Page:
Patriot use of the Quick No Huddle Offense

Discussion in ' - Patriots Fan Forum' started by RelocatedPatFan, Oct 11, 2012.

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  1. RelocatedPatFan

    RelocatedPatFan In the Starting Line-Up

    Dec 13, 2009
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    I know I'm not going to express my ideas well and hopefully you guys can come to some interesting conclusions as well. Though this may be a bit premature try and forecast anything based on 1 game, but the "newish" offense does have to get you excited for possibilities

    Thinking about our offense and what they have done recently, you can’t help but feel impressed. And that’s with one of our “main” weapons not available since pretty much game 1 (Hernandez). I wanted to take a look at the number of plays the offense has been churning out and wondering how that might impact the players over the course of a season.

    For the season so far, we are averaging nearly 78 plays per game. The league average is about 64 plays per team which means we have about 20% more than the average team. Though, it’s a small sample, we have averaged about 81 plays per game over the last 3. Last year we averaged about 67 plays per game (and in looking at a full season most teams were much closer to the average than comparing this season’s average so far).

    For example, the min/max average for teams is 56 and 78 respectively (yes, we are #1 in that particular category). Last season the team average was still about 64 (though about 1 play per team off) with a range of 59 to 71 average per team (our 2011 average was 67 as stated above).

    Potential Issues:
    • While we will be facing a different defense every week, the same offensive unit will be on the field. What would be the cumulative net effect of 20% more plays on that unit? Fatigue, injury potential?
    • NFL stands for Not For Long. Will teams be able to figure out the 1 word offense so that it needs to be changed more frequently? If I can think of this in a few moments, I’m sure BB has this aspect covered.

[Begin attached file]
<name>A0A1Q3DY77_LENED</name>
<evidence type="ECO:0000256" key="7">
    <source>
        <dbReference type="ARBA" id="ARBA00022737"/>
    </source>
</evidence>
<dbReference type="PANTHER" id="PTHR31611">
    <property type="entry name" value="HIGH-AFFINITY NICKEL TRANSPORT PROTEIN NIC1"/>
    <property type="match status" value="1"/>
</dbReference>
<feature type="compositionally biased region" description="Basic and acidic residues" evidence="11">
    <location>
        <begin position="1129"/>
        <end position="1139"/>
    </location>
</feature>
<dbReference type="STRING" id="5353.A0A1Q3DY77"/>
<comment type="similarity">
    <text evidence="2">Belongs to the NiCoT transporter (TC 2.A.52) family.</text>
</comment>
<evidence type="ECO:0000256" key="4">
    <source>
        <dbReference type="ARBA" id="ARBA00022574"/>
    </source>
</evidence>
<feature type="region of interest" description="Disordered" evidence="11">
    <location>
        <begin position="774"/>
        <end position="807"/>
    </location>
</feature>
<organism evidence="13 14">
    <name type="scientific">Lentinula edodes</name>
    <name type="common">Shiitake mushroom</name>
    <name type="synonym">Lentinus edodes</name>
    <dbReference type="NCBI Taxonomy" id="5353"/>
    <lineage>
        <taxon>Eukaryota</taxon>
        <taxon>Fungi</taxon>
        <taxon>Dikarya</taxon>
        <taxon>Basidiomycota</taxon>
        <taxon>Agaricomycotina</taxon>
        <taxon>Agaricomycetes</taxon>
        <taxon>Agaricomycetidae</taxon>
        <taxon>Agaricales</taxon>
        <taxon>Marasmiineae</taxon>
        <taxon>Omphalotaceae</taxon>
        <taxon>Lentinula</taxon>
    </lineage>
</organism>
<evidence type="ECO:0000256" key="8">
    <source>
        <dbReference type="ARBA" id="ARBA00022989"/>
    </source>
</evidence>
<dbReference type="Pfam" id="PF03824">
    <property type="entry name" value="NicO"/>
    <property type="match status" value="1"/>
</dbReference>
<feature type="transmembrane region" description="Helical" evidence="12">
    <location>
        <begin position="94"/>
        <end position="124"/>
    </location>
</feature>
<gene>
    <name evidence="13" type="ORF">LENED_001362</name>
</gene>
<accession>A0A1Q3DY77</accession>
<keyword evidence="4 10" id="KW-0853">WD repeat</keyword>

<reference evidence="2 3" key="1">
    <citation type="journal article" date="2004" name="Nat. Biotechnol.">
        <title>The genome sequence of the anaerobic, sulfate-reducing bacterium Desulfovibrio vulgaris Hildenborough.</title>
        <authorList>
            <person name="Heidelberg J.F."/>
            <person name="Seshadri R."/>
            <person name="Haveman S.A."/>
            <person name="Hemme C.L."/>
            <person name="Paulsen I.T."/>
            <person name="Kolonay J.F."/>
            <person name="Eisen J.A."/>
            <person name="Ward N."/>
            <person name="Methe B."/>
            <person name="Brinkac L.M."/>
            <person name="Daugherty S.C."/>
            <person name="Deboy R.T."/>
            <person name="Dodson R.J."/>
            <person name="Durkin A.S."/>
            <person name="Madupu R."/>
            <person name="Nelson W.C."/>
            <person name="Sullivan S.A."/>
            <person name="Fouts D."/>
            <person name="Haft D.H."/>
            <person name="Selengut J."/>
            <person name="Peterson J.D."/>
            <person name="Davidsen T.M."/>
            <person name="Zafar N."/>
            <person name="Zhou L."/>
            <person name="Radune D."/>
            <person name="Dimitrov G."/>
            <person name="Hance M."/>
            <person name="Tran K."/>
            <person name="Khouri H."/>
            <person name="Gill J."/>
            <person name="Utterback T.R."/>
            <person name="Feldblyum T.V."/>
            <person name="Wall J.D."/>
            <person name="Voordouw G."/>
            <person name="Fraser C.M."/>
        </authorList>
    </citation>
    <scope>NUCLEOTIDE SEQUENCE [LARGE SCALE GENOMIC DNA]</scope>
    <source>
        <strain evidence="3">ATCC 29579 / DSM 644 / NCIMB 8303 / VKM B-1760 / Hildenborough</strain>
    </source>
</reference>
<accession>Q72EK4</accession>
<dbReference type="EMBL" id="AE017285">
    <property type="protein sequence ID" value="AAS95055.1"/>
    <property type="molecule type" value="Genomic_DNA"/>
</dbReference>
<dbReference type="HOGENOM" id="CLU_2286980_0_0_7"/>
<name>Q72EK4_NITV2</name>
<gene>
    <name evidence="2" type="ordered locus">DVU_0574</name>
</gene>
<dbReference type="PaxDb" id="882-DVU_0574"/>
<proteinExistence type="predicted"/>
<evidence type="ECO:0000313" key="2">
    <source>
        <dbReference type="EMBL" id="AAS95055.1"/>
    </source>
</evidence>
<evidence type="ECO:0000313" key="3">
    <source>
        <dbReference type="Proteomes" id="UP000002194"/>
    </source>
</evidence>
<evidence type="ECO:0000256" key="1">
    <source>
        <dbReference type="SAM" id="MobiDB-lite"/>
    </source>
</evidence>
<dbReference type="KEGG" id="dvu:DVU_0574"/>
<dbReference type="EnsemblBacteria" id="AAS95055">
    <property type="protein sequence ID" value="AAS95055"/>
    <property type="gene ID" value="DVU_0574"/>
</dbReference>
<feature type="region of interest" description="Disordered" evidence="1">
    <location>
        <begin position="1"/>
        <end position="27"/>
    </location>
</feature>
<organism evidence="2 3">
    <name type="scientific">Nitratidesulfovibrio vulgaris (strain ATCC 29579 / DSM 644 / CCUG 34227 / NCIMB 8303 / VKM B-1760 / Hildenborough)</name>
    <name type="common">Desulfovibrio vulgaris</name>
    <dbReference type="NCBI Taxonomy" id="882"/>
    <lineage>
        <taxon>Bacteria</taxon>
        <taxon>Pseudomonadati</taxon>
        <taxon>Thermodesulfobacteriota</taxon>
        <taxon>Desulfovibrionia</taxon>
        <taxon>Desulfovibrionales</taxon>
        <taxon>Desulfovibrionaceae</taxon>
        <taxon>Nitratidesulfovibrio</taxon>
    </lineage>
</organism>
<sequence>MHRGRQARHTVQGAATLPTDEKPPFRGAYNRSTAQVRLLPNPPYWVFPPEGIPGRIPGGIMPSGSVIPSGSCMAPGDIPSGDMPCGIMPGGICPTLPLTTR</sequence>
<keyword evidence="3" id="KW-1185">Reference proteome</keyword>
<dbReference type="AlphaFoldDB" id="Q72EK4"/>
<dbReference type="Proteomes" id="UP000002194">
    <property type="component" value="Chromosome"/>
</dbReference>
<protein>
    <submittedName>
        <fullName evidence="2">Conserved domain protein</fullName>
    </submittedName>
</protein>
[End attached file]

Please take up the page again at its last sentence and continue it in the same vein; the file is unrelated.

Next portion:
• Defense will be well rested by comparison if the offense continue generating that number of plays.
    • Our ability to ruin opponent defensive plans by changing our offensive game plan. Defenses may be so focused on this that we could put a more complex plan in effect by not doing the no huddle.
    Balancing it out
    • I’d be curious how the team prepares for this from a conditioning perspective and if it will lead to more time off towards the end of the season. Would this place a greater emphasis on getting a first round bye?
    • As the weather turns for the worse, will the offense tone it down? With this smash mouth running style, it would be hard to imagine that running would get toned down and actually might pick up.
    • Would we potentially need more linemen so we can substitute them more frequently? Should a move be made to sign more o-linemen to the practice squad. Would this pique Brian Waters interest to come back some time after the bye week (sorry if this causes a rainstorm of comments, please go easy)?
    • I really want to see what it does against a top defense (vs the seahawks). You would think a 1 word command would make it that much easier to get an offense to execute in such a loud stadium. But, this is strength vs strength and should have some good highlights.
    • I wonder what % of the fast attack will be used going forward and any other wrinkles they have up their sleeve. Could they alter the tempo to draw aggressive defenses offsides more often.

    Question – What tires an offense out more? Pass Defense or Run Blocking? The way they have been going about it, I would think run blocking would be more tiring.

    I pulled the data from: NFL Football Stats - NFL Team Plays per Game on
    Rank Team                     2012      Last 3    2011 
    1    New England              77.6      81        67.2 
    2    Detroit                  73.8      76        65.4 
    3    Kansas City              73.2      75.3      63.8 
    4    Indianapolis             72.5      75.7      59.4 
    5    Philadelphia             70        62.3      64.8 
    6    Miami                    69.6      72        61.9 
    7    New Orleans              68.8      67.7      71   
    8    Denver                   68.2      73        63.5 
    9    Pittsburgh               67.8      66.7      63.7 
    10   Houston                  67.6      62.3      64.8 
    11   Atlanta                  67        71.7      66.9 
    12   NY Giants                66        66.7      65.7 
    13   Arizona                  65.2      69.3      62.1 
    14   Minnesota                64.4      66.3      62.9 
    15   Green Bay                64.4      65        62.4 
    16   Chicago                  64.2      64.7      61.1 
    17   Baltimore                64        65.7      64.9 
    18   Washington               63.8      63        64.4 
    19   Cincinnati               63.8      62.7      63.5